Intellectual Property. Tredegar considers patents, licenses and trademarks to be significant to PE Films. On December 31, 2019, PE Films held 274 patents (including 69 U.S. patents), licenses under patents owned by third parties, and 105 registered trademarks (including 8 U.S. registered trademarks). Flexible Packaging Films held 1 U.S. patent and 14 registered trademarks (including 2 U.S. registered trademarks). Aluminum Extrusions held no U.S. patents and 2 U.S. registered trademarks. On December 31, 2019, these patents had remaining terms of less than one year to 19 years.
Research and Development. Tredegar’s spending for research and development (“R&D”) activities in 2019, 2018 and 2017 was primarily related to PE Films. PE Films has technical centers in: Durham, North Carolina; Richmond, Virginia; and Terre Haute, Indiana. Flexible Packaging Films has a technical center in Bloomfield, New York. R&D spending by the Company was approximately $19.6 million, $18.7 million and $18.3 million in 2019, 2018 and 2017, respectively.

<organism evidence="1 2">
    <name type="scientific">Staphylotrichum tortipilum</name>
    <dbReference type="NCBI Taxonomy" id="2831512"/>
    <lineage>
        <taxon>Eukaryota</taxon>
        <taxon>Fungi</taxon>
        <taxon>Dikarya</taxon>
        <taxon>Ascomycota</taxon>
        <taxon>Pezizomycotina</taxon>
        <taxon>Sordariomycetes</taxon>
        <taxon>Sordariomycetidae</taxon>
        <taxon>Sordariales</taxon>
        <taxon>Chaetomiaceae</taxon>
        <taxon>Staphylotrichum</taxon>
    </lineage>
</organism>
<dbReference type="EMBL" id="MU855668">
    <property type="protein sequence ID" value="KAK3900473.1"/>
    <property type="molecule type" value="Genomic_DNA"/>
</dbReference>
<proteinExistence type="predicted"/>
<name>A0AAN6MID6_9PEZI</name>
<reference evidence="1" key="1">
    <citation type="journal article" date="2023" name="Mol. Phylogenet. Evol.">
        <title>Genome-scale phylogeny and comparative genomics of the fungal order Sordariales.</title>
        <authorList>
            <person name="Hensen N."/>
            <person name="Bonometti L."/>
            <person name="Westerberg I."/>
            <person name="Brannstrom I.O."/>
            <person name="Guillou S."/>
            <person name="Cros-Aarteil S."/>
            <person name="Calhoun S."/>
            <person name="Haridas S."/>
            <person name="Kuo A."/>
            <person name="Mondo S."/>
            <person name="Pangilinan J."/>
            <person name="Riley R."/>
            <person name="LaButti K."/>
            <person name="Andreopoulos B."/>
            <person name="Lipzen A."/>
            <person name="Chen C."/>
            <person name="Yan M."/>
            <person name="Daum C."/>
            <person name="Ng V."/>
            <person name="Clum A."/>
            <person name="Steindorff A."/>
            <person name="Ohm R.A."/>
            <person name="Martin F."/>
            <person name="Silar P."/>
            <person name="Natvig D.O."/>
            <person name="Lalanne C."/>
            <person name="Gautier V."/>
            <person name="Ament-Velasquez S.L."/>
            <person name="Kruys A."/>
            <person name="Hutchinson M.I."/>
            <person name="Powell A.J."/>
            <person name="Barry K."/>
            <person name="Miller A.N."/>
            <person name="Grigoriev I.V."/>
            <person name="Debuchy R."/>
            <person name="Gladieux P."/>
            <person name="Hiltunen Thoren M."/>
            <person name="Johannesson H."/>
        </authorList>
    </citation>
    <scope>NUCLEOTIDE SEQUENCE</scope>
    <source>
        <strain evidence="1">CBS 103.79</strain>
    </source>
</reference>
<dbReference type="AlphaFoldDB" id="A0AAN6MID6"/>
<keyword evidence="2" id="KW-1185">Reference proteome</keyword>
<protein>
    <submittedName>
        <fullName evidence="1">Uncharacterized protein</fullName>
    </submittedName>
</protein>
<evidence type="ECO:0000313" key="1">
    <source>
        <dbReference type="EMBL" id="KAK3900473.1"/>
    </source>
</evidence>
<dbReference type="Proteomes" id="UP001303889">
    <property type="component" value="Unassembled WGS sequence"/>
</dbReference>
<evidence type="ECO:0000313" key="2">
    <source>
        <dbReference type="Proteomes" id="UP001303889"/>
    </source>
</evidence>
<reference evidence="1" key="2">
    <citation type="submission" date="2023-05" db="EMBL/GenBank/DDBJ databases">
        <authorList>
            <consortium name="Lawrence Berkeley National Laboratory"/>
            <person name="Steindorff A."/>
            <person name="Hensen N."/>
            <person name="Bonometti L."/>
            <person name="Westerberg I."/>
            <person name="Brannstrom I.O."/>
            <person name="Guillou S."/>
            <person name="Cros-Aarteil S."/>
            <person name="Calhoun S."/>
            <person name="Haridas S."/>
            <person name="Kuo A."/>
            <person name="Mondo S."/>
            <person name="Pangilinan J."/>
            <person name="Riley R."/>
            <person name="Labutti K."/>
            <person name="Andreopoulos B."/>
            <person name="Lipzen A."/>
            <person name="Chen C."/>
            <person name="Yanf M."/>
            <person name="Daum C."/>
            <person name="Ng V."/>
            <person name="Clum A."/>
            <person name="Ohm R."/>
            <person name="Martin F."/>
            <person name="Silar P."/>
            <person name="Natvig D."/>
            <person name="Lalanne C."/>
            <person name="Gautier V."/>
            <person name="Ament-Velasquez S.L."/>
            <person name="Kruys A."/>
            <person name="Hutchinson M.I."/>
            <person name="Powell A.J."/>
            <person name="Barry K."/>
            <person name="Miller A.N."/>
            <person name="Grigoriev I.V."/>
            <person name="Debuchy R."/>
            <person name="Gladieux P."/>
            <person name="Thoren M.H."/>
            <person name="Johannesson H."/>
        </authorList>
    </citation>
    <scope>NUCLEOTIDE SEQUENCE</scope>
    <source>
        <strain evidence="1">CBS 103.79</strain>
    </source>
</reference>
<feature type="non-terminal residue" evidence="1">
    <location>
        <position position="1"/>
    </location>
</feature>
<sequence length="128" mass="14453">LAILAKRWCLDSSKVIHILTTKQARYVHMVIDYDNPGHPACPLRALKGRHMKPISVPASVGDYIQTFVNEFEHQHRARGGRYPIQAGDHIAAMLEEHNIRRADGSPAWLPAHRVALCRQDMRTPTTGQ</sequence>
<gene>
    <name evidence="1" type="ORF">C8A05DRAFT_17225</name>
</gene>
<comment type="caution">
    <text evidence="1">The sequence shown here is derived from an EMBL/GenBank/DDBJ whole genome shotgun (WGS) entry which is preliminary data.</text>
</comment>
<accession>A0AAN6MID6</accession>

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Backlog. Overall backlog for continuing operations in Aluminum Extrusions was approximately $52.8 million at December 31, 2019 compared to approximately $67.6 million at December 31, 2018, a decrease of $14.8 million, or approximately 22%. Backlogs are not material to the operations in PE Films or Flexible Packaging Films. Net sales for Aluminum Extrusions, which the Company believes are cyclical in nature, were $529.6 million in 2019, $573.1 million in 2018 and $466.8 million in 2017.